But when the confetti is all swept away, never forget the importance of Emma Meesseman. 

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How to Watch Wizards vs. Raptors NBA 2K20 simulation and John Wall's showdown with LeBron's Lakers

How to Watch Wizards vs. Raptors NBA 2K20 simulation and John Wall's showdown with LeBron's Lakers

The Wizards were scheduled to host the Toronto Raptors, the reigning NBA champions, on Tuesday night. Instead, the NBA season remains on a break as the world continues to navigate through the coronavirus pandemic. 

Instead of letting the game go without a result, NBC Sports Washington is airing an NBA 2K20 simulation. Tuesday's installment is the latest in the NBA 2K20 simulation series, which is essentially two computers controlling the video game's results and includes commentary from the team of Wizards' analysts.

Before the break, the Raptors staked their claim as the eastern conference's second-best team — sitting only behind the NBA-leading Milwaukee Bucks. 

Whether it's real or virtual, Toronto has a formidable squad loaded with scorers. Before the NBA suspended its season, Toronto had six double-digit scorers, led by Pascal Siakam's 23.6 points per night. 

After the simulation, stick around to watch John Wall's 40-point, 14-assist performance to down Lebron James and the Los Angeles Lakers by 18 points in December 2018. 

When:

Tuesday, April 7 at 7 p.m. ET

Where:

  • NBC Sports Washington (channel finder
  • Any of our 24/7 authenticated streaming platforms
  • Monumental Sports Network via its website www.monumentalsportsnetwork.com or via any of its available apps on iOS, Android, Roku, Apple TV, Fire TV, and Xbox.

Broadcast schedule

7:00 PM: NBA2K Simulation: Toronto Raptors @ Wizards (P)

8:00 PM: NBA Classics: Los Angeles Lakers @ Wizards (R)

10:30 PM: NBA2K Simulation: Toronto Raptors @ Wizards (R)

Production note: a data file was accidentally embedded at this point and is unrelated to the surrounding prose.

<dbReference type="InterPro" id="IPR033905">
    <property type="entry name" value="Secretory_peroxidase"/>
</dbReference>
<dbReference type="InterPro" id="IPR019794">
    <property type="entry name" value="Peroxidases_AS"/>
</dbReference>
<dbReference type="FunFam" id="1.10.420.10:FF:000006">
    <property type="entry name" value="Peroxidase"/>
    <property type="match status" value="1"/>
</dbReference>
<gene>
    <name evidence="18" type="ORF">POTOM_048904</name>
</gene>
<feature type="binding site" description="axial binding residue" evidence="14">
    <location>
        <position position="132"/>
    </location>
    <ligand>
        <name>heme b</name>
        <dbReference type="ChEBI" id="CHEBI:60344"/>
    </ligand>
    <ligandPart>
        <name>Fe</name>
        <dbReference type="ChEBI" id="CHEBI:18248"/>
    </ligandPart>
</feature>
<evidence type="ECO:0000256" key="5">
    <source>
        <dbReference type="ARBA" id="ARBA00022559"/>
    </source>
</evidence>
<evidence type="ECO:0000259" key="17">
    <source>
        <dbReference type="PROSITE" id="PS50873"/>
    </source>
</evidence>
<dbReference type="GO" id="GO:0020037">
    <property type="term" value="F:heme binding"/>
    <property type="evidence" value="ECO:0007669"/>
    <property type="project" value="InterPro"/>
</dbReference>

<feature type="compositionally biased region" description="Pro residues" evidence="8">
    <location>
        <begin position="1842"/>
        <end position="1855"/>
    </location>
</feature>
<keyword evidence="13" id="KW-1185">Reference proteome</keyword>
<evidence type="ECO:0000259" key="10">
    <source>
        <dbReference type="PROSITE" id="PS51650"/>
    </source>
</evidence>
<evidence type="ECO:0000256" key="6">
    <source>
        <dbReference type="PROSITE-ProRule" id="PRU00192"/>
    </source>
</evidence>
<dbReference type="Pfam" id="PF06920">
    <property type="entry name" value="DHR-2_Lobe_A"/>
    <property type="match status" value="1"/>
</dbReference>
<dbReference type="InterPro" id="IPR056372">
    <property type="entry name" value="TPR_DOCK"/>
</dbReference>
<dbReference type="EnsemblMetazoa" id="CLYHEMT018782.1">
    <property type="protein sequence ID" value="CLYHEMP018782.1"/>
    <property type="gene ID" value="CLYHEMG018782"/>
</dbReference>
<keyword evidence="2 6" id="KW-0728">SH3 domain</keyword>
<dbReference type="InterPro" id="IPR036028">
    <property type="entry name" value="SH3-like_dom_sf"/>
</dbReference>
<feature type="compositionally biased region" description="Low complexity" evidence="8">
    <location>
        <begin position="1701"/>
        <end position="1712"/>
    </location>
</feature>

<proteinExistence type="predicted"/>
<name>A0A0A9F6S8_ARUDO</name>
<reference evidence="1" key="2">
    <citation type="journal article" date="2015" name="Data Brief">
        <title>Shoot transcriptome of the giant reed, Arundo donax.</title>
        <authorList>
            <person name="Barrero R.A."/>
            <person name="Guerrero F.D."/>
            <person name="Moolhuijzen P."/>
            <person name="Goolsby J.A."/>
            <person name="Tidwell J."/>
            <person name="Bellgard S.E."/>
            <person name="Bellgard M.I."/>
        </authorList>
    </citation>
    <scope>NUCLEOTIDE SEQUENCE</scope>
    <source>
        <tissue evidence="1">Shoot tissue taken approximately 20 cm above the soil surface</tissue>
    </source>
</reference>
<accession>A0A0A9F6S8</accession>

CLICK HERE TO SUBSCRIBE TO THE WIZARDS TALK PODCAST

Starting lineups

The nice part about this is we don't have to wait as long to know the starting lineups. Just don't tell the 2K computer. 

Wizards
PG - Shabazz Napier
SG - Bradley Beal
SF - Troy Brown Jr.
PF - Rui Hachimura
C - Moe Wagner

Raptors
PG - Kyle Lowry
SG - Fred VanVleet
SF - Norman Powell
PF - Pascal Siakam
C - Marc Gasol

If you miss watching the Wizards and NBA as much as we do, NBC Sports Washington is your can't-miss channel to get through this basketball hiatus.

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On this date in tournament history: Chris Webber calls timeout

On this date in tournament history: Chris Webber calls timeout

The Michigan Wolverines were down two points to the North Carolina Tar Heels with 19 seconds to play in regulation in the second half of the 1993 NCAA National Championship game.

After grabbing the rebound off the missed free throw attempt, Michigan star Chris Webber (23 points, 11 rebounds) established his pivot foot, re-angling his body towards the basket, locked in a one-possession game with the championship on the line. 

Webber attempted to dish the ball off to a teammate, but after seeing a lurking Tar Heel, the future No. 1 pick continued his dribble towards halfcourt. 

The travel call was missed by the officiating staff, but not by the broadcast crew.

"Oh, he walked," Bill Packer exclaimed on the broadcast. "He walked and the referee missed it!"

CBS announcer Jim Nance continued on with the gameplay, as only 12 seconds remained on the clock in regulation.

"Webber brings it into the frontcourt," Nantz said. "They have no timeouts remaining."

If only someone had told him.

Webber, trapped in the left corner by a UNC double-team, signaled for time, resulting in a technical foul shot for the Tar Heels as well as possession.

"He called a timeout," Nantz said. "Michigan doesn't have any!"

At the opposing foul line, UNC's Donald Williams (25 points) knocked down both free throws, increasing their lead to four points with 11 seconds remaining. 

From there it was all over.

North Carolina 77, Michigan 71.